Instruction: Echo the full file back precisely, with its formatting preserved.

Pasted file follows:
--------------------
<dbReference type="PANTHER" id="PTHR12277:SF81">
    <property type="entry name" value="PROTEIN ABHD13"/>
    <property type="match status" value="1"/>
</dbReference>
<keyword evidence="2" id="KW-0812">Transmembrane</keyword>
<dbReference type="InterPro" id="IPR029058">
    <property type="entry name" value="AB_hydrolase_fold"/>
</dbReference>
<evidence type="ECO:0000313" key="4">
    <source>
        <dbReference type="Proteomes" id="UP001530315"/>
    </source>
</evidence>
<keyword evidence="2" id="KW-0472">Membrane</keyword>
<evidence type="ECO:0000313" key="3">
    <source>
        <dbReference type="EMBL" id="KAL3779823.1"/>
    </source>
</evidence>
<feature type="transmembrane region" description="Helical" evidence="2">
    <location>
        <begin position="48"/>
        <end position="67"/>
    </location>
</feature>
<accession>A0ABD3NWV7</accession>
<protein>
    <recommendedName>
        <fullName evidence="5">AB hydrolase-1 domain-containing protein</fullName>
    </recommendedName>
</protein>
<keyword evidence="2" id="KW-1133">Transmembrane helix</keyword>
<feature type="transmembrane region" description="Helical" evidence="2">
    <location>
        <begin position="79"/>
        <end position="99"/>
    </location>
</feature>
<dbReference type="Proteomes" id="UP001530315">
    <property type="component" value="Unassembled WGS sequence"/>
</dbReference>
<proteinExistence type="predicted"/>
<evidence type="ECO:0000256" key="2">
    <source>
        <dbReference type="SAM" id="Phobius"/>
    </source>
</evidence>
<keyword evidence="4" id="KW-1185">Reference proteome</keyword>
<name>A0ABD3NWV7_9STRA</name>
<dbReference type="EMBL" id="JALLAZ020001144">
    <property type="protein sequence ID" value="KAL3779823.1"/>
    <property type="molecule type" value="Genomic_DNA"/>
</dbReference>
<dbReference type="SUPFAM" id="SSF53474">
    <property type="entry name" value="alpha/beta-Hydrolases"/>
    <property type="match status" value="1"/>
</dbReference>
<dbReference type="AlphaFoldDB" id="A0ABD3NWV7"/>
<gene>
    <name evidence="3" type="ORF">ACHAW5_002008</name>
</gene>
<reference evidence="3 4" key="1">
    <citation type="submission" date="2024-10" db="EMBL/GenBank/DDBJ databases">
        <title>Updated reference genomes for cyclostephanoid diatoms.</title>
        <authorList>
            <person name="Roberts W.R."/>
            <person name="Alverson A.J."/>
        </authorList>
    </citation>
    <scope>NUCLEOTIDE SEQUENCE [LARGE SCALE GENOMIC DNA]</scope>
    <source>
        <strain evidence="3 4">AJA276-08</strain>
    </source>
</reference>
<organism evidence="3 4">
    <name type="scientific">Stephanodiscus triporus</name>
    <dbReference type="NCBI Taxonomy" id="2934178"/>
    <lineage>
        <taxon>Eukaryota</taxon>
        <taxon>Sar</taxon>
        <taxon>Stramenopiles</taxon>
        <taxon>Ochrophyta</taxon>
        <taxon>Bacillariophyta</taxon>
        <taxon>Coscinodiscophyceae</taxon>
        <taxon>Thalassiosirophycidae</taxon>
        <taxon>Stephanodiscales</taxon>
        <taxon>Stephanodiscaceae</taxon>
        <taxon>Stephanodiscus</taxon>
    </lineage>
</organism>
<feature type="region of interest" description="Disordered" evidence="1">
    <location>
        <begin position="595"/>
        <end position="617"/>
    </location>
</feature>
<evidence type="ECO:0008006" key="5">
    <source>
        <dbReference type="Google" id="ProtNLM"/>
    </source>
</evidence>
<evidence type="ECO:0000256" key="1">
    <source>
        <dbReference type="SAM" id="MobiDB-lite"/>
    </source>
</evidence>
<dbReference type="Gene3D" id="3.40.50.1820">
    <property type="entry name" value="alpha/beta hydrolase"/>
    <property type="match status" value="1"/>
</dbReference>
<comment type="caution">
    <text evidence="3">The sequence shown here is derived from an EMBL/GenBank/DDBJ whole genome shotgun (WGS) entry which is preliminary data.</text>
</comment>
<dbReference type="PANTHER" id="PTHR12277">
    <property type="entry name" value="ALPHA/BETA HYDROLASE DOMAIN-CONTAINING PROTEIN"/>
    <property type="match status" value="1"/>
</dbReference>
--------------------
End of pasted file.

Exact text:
<dbReference type="PANTHER" id="PTHR12277:SF81">
    <property type="entry name" value="PROTEIN ABHD13"/>
    <property type="match status" value="1"/>
</dbReference>
<keyword evidence="2" id="KW-0812">Transmembrane</keyword>
<dbReference type="InterPro" id="IPR029058">
    <property type="entry name" value="AB_hydrolase_fold"/>
</dbReference>
<evidence type="ECO:0000313" key="4">
    <source>
        <dbReference type="Proteomes" id="UP001530315"/>
    </source>
</evidence>
<keyword evidence="2" id="KW-0472">Membrane</keyword>
<evidence type="ECO:0000313" key="3">
    <source>
        <dbReference type="EMBL" id="KAL3779823.1"/>
    </source>
</evidence>
<feature type="transmembrane region" description="Helical" evidence="2">
    <location>
        <begin position="48"/>
        <end position="67"/>
    </location>
</feature>
<accession>A0ABD3NWV7</accession>
<protein>
    <recommendedName>
        <fullName evidence="5">AB hydrolase-1 domain-containing protein</fullName>
    </recommendedName>
</protein>
<keyword evidence="2" id="KW-1133">Transmembrane helix</keyword>
<feature type="transmembrane region" description="Helical" evidence="2">
    <location>
        <begin position="79"/>
        <end position="99"/>
    </location>
</feature>
<dbReference type="Proteomes" id="UP001530315">
    <property type="component" value="Unassembled WGS sequence"/>
</dbReference>
<proteinExistence type="predicted"/>
<evidence type="ECO:0000256" key="2">
    <source>
        <dbReference type="SAM" id="Phobius"/>
    </source>
</evidence>
<keyword evidence="4" id="KW-1185">Reference proteome</keyword>
<name>A0ABD3NWV7_9STRA</name>
<dbReference type="EMBL" id="JALLAZ020001144">
    <property type="protein sequence ID" value="KAL3779823.1"/>
    <property type="molecule type" value="Genomic_DNA"/>
</dbReference>
<dbReference type="SUPFAM" id="SSF53474">
    <property type="entry name" value="alpha/beta-Hydrolases"/>
    <property type="match status" value="1"/>
</dbReference>
<dbReference type="AlphaFoldDB" id="A0ABD3NWV7"/>
<gene>
    <name evidence="3" type="ORF">ACHAW5_002008</name>
</gene>
<reference evidence="3 4" key="1">
    <citation type="submission" date="2024-10" db="EMBL/GenBank/DDBJ databases">
        <title>Updated reference genomes for cyclostephanoid diatoms.</title>
        <authorList>
            <person name="Roberts W.R."/>
            <person name="Alverson A.J."/>
        </authorList>
    </citation>
    <scope>NUCLEOTIDE SEQUENCE [LARGE SCALE GENOMIC DNA]</scope>
    <source>
        <strain evidence="3 4">AJA276-08</strain>
    </source>
</reference>
<organism evidence="3 4">
    <name type="scientific">Stephanodiscus triporus</name>
    <dbReference type="NCBI Taxonomy" id="2934178"/>
    <lineage>
        <taxon>Eukaryota</taxon>
        <taxon>Sar</taxon>
        <taxon>Stramenopiles</taxon>
        <taxon>Ochrophyta</taxon>
        <taxon>Bacillariophyta</taxon>
        <taxon>Coscinodiscophyceae</taxon>
        <taxon>Thalassiosirophycidae</taxon>
        <taxon>Stephanodiscales</taxon>
        <taxon>Stephanodiscaceae</taxon>
        <taxon>Stephanodiscus</taxon>
    </lineage>
</organism>
<feature type="region of interest" description="Disordered" evidence="1">
    <location>
        <begin position="595"/>
        <end position="617"/>
    </location>
</feature>
<evidence type="ECO:0008006" key="5">
    <source>
        <dbReference type="Google" id="ProtNLM"/>
    </source>
</evidence>
<evidence type="ECO:0000256" key="1">
    <source>
        <dbReference type="SAM" id="MobiDB-lite"/>
    </source>
</evidence>
<dbReference type="Gene3D" id="3.40.50.1820">
    <property type="entry name" value="alpha/beta hydrolase"/>
    <property type="match status" value="1"/>
</dbReference>
<comment type="caution">
    <text evidence="3">The sequence shown here is derived from an EMBL/GenBank/DDBJ whole genome shotgun (WGS) entry which is preliminary data.</text>
</comment>
<dbReference type="PANTHER" id="PTHR12277">
    <property type="entry name" value="ALPHA/BETA HYDROLASE DOMAIN-CONTAINING PROTEIN"/>
    <property type="match status" value="1"/>
</dbReference>